2010 was also the year that the Tories came to power and started implementing their Austerity program. Now, yes, correlation isn’t causation but this isn’t the first time that a health or wellbeing indicator has been linked to Tory policy. Just a few months ago, a report was published which blamed Austerity for the premature deaths of 30,000 people in England and Wales in 2015 alone.

And whilst these studies are limited to England or England and Wales the causes of the so-called “Glasgow Effect” are now well known and have been linked to similar policies of deprivation and deliberate political attack.

But what was the UK Government’s response to yesterday’s report? Today they accelerated the rate of increase in the state pension age such that if you are currently aged 39-47 you will now need to work till you are 68.

This means that if you live in the most deprived areas of the UK, such as Blackpool or Glasgow you can expect your retirement to last just 6 years, whereas someone from a rich borough of Kensington – where average life expectancy is 84 – could expect almost a decade longer than that.

The Marmot report also highlighted something which isn’t talked about enough within this topic. The issue of healthy life expectancy. Our average person in Blackpool might live to 74 but they can only expect to reach 57 with a fair degree of health.



(Click either chart to embiggen in a new tab)

Welcome to Tory Britain in the 21st Century. Where you’re not just expected to work till you drop. You’re expected to pick yourself up again and continue working for another decade beyond that. And don’t you dare try to claim disability or we’ll put you through so many hoops and tests and stress and pain that it stands a good chance of actually killing you.

There’s no wonder that the UK has now been called out by the United Nations for its appalling treatment of the most vulnerable amongst us.

Now I’m not amongst the particular cohort of folk affected by this pension change but it’s starting to become very personal to me. It’s very much starting to feel like my parent’s generation will be the last in the UK who will be allowed to meaningfully retire – and given that my mother is a WASPI woman, this is a particularly depressing point.

I no longer expect to receive a state pension from the UK. Even if I do manage to age fast enough to catch up to the state pension I fully expect that by the time I get there the next phase of cuts will have meant that the formerly universal pension will be means-tested. If I happen to own more than £X in savings and assets…tough. No pension for me.

So I’m going to need a new plan to ensure that what retirement I eventually get is endurable. If the current work climate continues, it’s unlikely that I’ll be able to build up anything like the private pension that previous generations were able to claim so I can’t even rely on the private sector to bail me out.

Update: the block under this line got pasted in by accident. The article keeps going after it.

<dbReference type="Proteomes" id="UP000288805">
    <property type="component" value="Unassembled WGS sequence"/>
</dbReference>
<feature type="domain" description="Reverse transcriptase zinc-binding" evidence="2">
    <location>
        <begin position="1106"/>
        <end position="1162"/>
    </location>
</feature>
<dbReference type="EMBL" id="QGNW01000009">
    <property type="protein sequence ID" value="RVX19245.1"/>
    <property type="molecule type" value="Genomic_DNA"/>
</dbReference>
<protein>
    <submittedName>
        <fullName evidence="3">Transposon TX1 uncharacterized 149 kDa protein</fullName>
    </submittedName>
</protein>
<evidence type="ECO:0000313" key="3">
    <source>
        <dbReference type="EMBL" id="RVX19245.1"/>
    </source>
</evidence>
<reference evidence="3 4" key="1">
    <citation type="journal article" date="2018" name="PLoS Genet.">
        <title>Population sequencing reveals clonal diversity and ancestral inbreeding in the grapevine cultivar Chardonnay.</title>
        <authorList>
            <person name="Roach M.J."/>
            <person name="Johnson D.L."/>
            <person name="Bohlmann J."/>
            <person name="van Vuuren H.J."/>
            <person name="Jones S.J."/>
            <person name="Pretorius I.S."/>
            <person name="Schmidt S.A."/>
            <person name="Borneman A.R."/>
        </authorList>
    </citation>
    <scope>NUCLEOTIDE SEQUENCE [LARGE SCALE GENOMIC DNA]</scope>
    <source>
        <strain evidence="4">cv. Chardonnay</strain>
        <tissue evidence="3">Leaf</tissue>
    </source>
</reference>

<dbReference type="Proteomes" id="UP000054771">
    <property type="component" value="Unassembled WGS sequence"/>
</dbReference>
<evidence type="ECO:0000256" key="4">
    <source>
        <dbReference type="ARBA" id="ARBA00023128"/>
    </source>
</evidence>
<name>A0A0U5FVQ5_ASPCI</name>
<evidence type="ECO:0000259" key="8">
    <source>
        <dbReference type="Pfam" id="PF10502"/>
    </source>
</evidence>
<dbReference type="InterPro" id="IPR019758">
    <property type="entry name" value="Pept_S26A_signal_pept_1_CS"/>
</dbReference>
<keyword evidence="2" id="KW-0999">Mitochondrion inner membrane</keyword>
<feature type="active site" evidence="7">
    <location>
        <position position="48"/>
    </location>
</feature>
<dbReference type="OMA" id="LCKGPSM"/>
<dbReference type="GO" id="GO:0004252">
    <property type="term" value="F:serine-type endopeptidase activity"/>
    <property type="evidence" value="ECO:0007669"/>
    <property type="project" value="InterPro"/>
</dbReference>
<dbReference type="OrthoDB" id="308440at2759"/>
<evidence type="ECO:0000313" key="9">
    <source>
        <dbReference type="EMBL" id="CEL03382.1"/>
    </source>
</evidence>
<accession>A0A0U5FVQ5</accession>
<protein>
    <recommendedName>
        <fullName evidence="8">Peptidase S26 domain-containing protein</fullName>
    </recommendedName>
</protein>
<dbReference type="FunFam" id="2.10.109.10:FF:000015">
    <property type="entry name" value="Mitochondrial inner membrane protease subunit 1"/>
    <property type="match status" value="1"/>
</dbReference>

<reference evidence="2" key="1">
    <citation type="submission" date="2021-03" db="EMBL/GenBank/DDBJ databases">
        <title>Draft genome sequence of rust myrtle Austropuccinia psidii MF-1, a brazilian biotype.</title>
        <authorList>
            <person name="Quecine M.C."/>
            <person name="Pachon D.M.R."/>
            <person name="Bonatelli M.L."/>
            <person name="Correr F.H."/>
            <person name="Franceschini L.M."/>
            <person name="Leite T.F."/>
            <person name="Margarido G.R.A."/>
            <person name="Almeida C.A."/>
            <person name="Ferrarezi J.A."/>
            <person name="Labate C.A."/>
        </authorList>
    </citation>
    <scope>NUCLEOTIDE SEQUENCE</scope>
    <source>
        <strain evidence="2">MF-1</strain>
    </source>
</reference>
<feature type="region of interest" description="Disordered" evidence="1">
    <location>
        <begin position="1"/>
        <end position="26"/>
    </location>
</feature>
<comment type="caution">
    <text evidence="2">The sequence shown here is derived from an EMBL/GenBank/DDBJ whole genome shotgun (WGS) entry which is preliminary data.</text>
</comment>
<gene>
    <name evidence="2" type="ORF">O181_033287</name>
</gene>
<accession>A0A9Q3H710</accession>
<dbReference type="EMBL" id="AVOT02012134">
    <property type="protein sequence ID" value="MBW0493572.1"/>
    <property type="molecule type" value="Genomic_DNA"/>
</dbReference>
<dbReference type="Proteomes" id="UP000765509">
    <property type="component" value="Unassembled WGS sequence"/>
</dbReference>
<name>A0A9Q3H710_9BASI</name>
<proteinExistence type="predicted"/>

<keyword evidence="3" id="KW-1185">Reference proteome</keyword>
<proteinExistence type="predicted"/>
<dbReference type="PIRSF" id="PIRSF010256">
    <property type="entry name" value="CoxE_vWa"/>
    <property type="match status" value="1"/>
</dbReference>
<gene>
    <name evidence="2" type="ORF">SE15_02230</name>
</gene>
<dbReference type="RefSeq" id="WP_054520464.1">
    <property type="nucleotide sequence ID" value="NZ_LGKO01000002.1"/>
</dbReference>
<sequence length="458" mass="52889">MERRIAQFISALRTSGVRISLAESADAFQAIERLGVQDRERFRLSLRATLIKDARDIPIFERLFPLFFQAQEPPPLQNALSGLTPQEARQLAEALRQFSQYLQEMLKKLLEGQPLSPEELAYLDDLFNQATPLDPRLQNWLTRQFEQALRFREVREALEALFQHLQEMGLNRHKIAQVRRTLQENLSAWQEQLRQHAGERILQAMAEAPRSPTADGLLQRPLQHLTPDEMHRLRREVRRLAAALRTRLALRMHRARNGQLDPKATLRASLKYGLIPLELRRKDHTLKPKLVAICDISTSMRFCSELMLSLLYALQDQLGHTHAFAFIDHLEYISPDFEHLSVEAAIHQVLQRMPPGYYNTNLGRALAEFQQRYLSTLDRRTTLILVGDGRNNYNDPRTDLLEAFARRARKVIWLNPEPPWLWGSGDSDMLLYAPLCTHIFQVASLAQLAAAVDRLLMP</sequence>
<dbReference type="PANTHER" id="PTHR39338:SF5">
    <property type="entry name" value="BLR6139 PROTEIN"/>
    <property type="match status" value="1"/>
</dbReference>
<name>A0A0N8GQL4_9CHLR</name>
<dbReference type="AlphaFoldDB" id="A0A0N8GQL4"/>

The way things are going I’m going to have to do something a little more drastic. It looks like I need to win myself an independent Scotland, rebuild the entire welfare system from scratch and replace the byzantine labyrinth of means-tested “benefits” with a Universal Basic Income.

So..no pressure then…

This is where the independence campaign is becoming more personal. It’s rapidly getting to the point that folk may support independence not just because it’s desirable nor even just because it would be personally beneficial. It is approaching the stage where independence is becoming essential just to maintain a decent standard of living.

I’ve already heard from people in the campaign who now must win independence for various reasons. One so that they can escape the UK’s appalling immigration system and bring their fiancé to Scotland. Another so that they can ensure that they won’t be treated as a second class settled resident due to them being a non-UK EU citizen.

I think this could be the seed of a hundred stories waiting to be told. If you’re someone who is in a similar situation who now not just wants but actually needs independence for some reason, I’d like you to get in touch. Just email me through my contact page here. I’d like to offer some space to get these stories out there.

(Anonymity will, of course, be maintained unless you specifically tell me to publish your name)

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Grim Drama Parked

“Tomorrow’s GDP figures will confirm whether or not Scotland entered a second quarter of economic downturn in the first three months of 2017.” – Scottish Conservatives. 4th July 2017.

The quarterly Scottish GDP figures were released today after a long build up in a press anxious to see if Scotland was on, as the Express put it, the “BRINK OF RECESSION” (their emphasis).

The figures themselves rather put a misstep into their charge.


The headline figures are that in Q1 2017, Scotland’s economy grew by 0.8% which is up substantially on the -0.2% contraction seen in Q4 2016. This positive growth also means that the two successive quarters of negative growth which define a technical recession were not met.

The UK’s GDP growth over Q1 2017 was 0.2% though in my last blog post I put substantial attention onto the point that we should treat such comparisons with a great deal of care given the large regional inequalities within the UK. I’d very much like to see the GDP of the UK broken down across its regions (especially London) before commenting too much on it.

And before we all start patting ourselves on the back at avoiding our “predicted” recession, it’s worth actually diving into the numbers and seeing what they do and do not tell us about the Scottish economy.